Equity Explained

Equity is the value of an asset after paying off any related liabilities.
Mar 23, 2022

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When you’re ready to cash in on an investment, perhaps by selling a home or business, you’re banking on it being worth more than any outstanding debt owed on it. The money you hope to pocket after the sale is called equity.

What is equity?

Equity is the value of an asset after paying off any related liabilities

. It represents the owner’s interest in the asset, and is calculated in both personal and business finance to gauge the health of an investment. Written as an equation, Equity = Assets - Liabilities.

The basics of equity

In simplest terms, equity is money — your money — inside another asset like a car, a home or a business.

  • Equity is tied to ownership. No matter the type of asset, equity represents the value the owner would keep after the asset was sold and all liabilities were covered.

  • In business, equity appears on a balance sheet. It spells out the owner’s or shareholders’ current stake in the company. It’s also used to determine if the company is in a healthy financial position

    .

  • Equity increases as the asset's value increases, liabilities are reduced, or both.

  • It’s also possible to have no equity. If liabilities exceed the value of the asset, the owner has negative equity

    . In that case, they could wait to sell the asset until liabilities are reduced or sell the asset at a loss, meaning they're selling the asset for less money than they paid for it.

Why equity matters

If you have equity in your car, it’s about as good as cash if you decide to trade it in for a new vehicle. If you own your home, any equity you have in the property would come back to you if you opted to sell

. That could help cover the purchase of your next residence.

Equity in a home also can be used as collateral to borrow money. Common examples include a home equity loan or home equity line of credit.

When it comes to other assets purchased for the primary purpose of building wealth, such as stock in a private or public company

, equity shows whether the investor has been successful.

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Home equity and home equity loans

Home equity grows as you pay down your mortgage or local housing prices go up (or both). For example, if your home is worth $250,000 and you owe $150,000 on a mortgage, the equity in your home is $100,000. If the value of your home increases to $300,000, then your equity rises to $150,000.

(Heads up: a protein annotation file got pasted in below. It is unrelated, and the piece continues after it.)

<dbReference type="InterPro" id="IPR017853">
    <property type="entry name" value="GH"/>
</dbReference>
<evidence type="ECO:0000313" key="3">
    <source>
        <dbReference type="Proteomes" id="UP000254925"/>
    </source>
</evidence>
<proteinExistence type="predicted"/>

Homeowners may tap into this value by way of a home equity loan. Using their home's equity as collateral, borrowers can access funds for a variety of uses, such as paying for home improvements, consolidating debt or covering emergency expenses at a lower interest rate than credit cards

.

But it can be a risky move: If the borrower can’t repay the loan, the lender can foreclose on the property

.

Private equity

Private equity is a cash investment in a private business in exchange for a share of ownership — or equity. It’s considered an alternative investment and is grouped with real estate, private debt, collectibles and other investments that aren’t stocks, bonds and cash

.

Private equity investments tend to be riskier than traditional investments.

The term can refer to a variety of deals involving private companies. A common target for private equity investment is a struggling or stalled company that has potential for future growth. Often called a buyout, this type of deal involves taking over the company to turn it around and make it profitable

.

Another example involves young companies, also called startups. These businesses may not be able to get a traditional loan. Instead, if the business idea is promising, high net worth individuals or venture capital firms may invest funds that would get the company up and running

.

No matter the form it takes, private equity investors aim to get a high return on their investment when the company is sold or debuts on a public market, or when the investor sells their stake at a profit

.

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